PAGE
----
That only accounts for those who have been diagnosed and are actively seeking treatment. It’s estimated that two-thirds of those with depression go undiagnosed. These are the individuals most at-risk for self-medication and developing substance use disorder.

You might be more at-risk for developing a co-occurring condition if:

• You tend to take drugs or drink when faced with an unpleasant or stressful situation, such as financial problems, relationship issues, or a major life event.

• There is a direct relationship between your emotional state and substance use. For example, you start to drink when you feel depressed or anxious.

• There’s a family history of substance use or mental health disorders.

• You’ve been diagnosed or treated in the past for substance use or mental health disorders.

Signs That You May Have an Underlying Mental Health Disorder

According to findings reported in the Journal of the American Medical Association (JAMA), 37% of those who misuse alcohol and 53% of individuals who misuse drugs also have at least one concurrent mental health disorder. Substance misuse often multiplies the effects of mental health conditions, making the problem exponentially worse. In fact, the symptoms are the same in many cases, making an accurate diagnosis and treatment that much more difficult.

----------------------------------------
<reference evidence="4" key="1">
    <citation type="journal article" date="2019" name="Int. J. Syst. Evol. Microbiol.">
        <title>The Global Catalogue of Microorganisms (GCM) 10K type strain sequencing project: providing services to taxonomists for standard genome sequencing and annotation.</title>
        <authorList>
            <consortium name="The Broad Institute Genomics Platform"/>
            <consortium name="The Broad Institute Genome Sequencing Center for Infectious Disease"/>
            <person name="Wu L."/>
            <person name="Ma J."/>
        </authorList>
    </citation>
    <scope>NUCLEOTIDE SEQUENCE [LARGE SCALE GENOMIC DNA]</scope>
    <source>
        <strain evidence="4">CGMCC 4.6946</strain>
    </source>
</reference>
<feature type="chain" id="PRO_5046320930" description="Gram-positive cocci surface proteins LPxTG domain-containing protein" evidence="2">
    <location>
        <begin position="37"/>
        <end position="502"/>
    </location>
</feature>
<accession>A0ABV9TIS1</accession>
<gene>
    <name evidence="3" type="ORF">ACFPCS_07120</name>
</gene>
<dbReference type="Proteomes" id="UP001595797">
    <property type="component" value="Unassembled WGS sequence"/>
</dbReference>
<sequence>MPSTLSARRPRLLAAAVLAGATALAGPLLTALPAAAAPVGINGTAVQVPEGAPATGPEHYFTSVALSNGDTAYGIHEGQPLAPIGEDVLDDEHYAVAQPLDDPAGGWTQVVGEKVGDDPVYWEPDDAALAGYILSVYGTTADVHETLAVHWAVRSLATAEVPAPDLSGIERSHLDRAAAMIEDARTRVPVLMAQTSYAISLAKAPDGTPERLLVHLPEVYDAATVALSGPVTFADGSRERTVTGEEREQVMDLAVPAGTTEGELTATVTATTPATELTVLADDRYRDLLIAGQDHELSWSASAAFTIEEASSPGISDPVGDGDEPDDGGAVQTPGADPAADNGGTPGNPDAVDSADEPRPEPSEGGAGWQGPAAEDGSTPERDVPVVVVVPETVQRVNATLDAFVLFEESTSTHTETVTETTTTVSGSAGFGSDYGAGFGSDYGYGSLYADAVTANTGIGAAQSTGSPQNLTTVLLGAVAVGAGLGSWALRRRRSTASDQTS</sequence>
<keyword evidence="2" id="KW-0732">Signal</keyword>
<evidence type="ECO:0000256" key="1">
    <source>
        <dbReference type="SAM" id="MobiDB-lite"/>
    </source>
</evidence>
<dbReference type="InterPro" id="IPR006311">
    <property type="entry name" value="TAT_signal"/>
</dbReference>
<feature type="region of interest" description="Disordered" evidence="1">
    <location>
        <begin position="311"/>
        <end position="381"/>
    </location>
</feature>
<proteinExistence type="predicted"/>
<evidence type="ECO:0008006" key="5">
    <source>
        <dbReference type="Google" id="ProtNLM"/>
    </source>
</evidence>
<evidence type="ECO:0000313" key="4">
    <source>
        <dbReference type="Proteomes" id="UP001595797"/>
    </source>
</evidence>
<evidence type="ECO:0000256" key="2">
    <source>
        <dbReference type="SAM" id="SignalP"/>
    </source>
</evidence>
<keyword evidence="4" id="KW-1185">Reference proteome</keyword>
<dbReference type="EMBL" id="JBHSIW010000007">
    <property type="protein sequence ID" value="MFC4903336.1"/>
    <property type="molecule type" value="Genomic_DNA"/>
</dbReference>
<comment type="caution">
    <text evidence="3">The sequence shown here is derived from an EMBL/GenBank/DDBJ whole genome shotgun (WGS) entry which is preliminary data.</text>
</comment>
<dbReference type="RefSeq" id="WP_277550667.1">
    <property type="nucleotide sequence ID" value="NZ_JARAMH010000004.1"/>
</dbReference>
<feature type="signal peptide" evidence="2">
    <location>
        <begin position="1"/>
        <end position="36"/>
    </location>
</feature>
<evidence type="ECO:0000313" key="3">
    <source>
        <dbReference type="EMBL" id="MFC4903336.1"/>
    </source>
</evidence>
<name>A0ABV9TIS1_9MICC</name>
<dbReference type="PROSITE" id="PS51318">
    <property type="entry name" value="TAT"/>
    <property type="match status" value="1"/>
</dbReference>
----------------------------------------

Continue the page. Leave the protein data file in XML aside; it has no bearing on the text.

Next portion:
Signs that you may be dealing with an undiagnosed mental health condition can be divided into physical, behavioral, and social changes. Symptoms can remain hidden and masked through self-medication or appear sudden and drastic.

They include:

• Changes in appearance, such as lacking basic hygiene and sudden weight loss or gain
• Changes in routine or habits, such as hanging out with new peer groups or self-isolation
• Excessive absenteeism or tardiness
• Periods of unusual activity, either becoming unusually active or chronically lethargic; this should be out of character and lasting for days at a time, but it could also describe sudden and drastic swings from one end of the spectrum to the other.
• Unusual or strong body odor
• Deteriorating behavior, such as aggression, anger, or crying jags with no apparent cause
• Unexplained legal or financial problems

You might also become more secretive or suspicious of others. Apathy develops, and you can’t seem to find joy anymore in things that previously made you feel happy.

How a Dual-Diagnosis Is Treated

The key to recovery is to get a proper diagnosis and treatment for both the substance misuse and underlying conditions that contribute to the problem. However, which issue should be addressed first?